Jade Goody’s mother urges women to attend smear tests

Jade Goody’s mother has urged women to go for their smear tests as she told how she watched her daughter “disintegrate” before her death.

Reality TV star Goody died in March 2009 aged 27 after suffering from cervical cancer that had spread to her liver, groin and bowel.

Speaking on ITV’s This Morning, her mother Jackiey Budden said the number of women going for tests has been dropping, despite a surge in the aftermath of her daughter’s death.

She said: “Jade’s legacy is a kick in the teeth really because it has gone down, you know the smear tests, a lot of people don’t do it like they did a couple of years ago.”

She said people think “it’s embarrassing or they’re scared”, adding: “It takes five minutes and I’ve never, ever missed one.”

She said she did not understand why women would be embarrassed, given that they have babies and are examined internally.

Breaking down in tears when discussing Goody’s death, she added: “People say it gets easier but it’s the same every day.

“The hardest thing is that it doesn’t go away.”

She added: “It’s not a thing you do. You don’t bury your daughter or your son.

“To watch her disintegrate was the worst – but you know what? – as much as I miss her, I’m so pleased she is out of pain, that’s what I pray for every time.”

Ms Budden said that when Goody passed away she bathed and washed her body.

Around 3,000 cases of cervical cancer are diagnosed in the UK each year.

Women aged 25 to 49 are invited for cervical screening every three years, with those aged 50 to 64 invited every five years and women over 65 only invited if they have recently had abnormal tests.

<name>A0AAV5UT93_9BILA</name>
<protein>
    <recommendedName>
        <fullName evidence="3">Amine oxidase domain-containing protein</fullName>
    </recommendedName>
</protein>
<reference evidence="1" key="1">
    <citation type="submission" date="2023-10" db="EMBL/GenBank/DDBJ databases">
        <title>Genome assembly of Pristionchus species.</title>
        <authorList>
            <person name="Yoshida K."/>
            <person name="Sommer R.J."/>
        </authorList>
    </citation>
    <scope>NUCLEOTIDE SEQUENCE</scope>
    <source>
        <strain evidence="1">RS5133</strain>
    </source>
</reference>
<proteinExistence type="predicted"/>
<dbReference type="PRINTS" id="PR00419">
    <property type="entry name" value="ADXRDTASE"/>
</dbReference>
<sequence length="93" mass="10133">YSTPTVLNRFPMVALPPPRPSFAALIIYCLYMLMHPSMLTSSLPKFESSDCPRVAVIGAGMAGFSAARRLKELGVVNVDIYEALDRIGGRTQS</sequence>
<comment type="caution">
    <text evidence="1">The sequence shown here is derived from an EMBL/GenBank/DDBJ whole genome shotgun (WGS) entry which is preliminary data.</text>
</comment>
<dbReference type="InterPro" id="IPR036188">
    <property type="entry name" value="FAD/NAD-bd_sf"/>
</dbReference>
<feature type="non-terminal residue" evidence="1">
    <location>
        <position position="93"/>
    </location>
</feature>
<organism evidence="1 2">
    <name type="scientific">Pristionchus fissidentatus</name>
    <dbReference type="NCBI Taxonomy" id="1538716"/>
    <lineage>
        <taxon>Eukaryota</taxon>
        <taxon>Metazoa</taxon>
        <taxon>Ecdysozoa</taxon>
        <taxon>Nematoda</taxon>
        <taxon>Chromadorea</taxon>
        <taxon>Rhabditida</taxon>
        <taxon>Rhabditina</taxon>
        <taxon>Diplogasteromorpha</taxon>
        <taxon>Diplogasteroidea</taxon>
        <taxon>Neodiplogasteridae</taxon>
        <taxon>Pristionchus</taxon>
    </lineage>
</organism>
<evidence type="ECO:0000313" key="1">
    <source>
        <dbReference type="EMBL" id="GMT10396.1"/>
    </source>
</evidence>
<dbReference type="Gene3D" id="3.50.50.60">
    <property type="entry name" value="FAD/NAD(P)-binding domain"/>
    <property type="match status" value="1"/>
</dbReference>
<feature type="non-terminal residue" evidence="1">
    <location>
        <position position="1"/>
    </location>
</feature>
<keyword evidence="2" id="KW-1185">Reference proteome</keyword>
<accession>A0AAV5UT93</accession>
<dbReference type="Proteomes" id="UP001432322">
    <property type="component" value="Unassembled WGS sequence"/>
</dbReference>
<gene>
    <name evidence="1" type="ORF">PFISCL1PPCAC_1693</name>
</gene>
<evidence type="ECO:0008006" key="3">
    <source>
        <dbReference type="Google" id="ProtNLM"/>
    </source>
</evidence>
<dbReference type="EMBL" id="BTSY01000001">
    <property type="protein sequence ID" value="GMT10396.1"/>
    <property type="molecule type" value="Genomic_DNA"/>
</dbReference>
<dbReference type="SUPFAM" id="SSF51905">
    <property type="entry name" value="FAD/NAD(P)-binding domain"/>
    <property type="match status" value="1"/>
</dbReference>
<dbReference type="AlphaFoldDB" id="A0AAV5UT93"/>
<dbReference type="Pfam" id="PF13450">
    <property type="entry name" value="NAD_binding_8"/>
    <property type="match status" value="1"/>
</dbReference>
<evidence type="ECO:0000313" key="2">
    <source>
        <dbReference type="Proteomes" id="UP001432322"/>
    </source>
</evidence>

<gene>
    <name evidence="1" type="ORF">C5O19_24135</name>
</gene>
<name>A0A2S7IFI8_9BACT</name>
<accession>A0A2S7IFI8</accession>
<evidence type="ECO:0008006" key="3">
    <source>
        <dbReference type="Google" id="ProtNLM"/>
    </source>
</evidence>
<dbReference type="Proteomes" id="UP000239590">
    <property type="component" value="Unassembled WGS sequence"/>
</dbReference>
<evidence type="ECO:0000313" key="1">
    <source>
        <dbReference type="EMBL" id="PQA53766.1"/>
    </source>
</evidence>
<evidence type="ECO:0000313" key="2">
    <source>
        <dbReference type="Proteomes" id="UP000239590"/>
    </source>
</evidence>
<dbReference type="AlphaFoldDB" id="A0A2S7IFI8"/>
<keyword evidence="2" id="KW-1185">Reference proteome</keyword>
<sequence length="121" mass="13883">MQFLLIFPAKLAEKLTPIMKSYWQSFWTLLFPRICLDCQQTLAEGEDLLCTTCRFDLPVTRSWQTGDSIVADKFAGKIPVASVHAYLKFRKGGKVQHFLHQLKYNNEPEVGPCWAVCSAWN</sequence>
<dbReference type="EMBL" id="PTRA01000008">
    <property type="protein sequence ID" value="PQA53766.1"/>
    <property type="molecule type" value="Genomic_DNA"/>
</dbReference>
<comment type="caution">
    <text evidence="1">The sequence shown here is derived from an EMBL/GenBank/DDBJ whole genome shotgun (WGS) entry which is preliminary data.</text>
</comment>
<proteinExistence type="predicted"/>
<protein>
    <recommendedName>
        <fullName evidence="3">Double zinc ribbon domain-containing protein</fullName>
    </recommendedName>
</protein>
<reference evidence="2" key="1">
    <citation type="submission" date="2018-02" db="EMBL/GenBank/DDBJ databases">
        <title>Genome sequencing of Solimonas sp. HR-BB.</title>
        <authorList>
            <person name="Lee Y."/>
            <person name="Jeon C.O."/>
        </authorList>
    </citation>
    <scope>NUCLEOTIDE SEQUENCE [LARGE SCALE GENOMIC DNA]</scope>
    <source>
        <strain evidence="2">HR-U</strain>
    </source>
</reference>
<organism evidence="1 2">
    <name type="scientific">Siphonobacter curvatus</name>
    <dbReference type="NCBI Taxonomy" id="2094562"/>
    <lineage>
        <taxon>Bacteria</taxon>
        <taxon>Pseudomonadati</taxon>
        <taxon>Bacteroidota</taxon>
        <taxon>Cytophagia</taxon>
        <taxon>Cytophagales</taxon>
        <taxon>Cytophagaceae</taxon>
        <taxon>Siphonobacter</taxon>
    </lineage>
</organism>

Last week, it emerged that a backlog of more than 150,000 cervical screening samples were allowed to pile up in laboratories across England waiting to be tested.

A study from the National Audit Office (NAO) found that in March last year, 152,742 samples were waiting to be checked. By October, the figure was 98,000.

The report also found that, at one point last year, only one in three women undergoing a smear test received their result within the recommended 14 days.

It is unclear whether some women caught up in the backlog have been waiting months for results, or what the longest wait has been.

NHS England and Public Health England both claim that the other organisation holds the data.

NHS England has said is not aware of any harm caused by delays in test results at this time.

Goody shot to fame after being a contestant in the third series of Big Brother in 2002 and was taking part in a version of the show in India when she was told of her illness.

Speaking of Goody’s sons, Freddie and Bobby, with TV presenter Jeff Brazier, Ms Budden said: “The boys are grand, I see them. They are doing really well… Jeff is grand, he’s a good dad.”

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